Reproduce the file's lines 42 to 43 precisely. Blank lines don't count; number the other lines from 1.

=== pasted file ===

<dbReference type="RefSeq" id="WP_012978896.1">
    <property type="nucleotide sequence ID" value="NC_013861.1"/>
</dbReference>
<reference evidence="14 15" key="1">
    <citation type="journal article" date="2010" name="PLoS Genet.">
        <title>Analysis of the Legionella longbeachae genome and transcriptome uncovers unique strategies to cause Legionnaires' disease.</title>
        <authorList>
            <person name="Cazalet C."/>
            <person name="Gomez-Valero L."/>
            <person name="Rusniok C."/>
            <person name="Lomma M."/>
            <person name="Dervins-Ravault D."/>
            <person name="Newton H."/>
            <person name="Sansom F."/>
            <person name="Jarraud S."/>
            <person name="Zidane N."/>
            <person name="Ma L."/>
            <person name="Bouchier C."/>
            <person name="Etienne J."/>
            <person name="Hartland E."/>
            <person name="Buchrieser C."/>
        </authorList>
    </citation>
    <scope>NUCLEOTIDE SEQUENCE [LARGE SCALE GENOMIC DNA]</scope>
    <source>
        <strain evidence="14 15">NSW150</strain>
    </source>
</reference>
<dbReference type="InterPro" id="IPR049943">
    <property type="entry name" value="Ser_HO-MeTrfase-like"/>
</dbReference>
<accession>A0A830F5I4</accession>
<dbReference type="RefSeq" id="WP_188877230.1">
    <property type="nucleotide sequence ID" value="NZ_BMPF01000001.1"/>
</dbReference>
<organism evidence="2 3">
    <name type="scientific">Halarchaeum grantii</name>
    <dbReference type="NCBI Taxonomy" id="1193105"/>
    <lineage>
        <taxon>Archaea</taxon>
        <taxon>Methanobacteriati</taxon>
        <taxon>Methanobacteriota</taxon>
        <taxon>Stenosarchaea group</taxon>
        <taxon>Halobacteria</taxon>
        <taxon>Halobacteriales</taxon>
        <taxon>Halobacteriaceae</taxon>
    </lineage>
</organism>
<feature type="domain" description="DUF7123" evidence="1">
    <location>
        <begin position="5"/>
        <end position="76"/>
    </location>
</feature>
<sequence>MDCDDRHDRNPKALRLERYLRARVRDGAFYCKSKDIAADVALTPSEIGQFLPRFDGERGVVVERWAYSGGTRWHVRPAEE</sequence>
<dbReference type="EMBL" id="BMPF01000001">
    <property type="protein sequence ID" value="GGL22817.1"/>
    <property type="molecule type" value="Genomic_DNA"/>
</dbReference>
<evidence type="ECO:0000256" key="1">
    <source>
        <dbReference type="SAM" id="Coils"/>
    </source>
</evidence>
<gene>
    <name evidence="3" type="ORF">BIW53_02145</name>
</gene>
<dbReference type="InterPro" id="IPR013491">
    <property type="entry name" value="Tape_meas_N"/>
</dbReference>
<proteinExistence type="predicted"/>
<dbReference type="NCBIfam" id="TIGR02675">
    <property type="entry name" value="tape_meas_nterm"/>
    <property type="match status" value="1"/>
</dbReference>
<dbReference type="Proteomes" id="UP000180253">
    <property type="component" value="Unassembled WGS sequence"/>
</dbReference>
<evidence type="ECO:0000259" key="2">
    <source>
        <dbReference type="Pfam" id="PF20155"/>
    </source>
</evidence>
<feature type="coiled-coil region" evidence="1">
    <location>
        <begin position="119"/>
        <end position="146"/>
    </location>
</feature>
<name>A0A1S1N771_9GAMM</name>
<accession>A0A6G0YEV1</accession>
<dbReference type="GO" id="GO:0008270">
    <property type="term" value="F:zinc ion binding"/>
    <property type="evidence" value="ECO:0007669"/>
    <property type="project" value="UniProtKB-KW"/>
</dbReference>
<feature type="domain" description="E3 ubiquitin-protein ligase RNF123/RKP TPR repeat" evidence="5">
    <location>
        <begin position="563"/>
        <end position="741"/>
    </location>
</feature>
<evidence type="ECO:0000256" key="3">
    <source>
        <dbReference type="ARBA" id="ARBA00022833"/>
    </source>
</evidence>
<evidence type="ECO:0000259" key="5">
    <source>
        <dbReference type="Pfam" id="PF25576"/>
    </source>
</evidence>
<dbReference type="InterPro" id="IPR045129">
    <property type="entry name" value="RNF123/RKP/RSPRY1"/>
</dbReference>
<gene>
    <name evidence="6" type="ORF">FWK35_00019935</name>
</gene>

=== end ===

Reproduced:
        <taxon>Methanobacteriota</taxon>
        <taxon>Stenosarchaea group</taxon>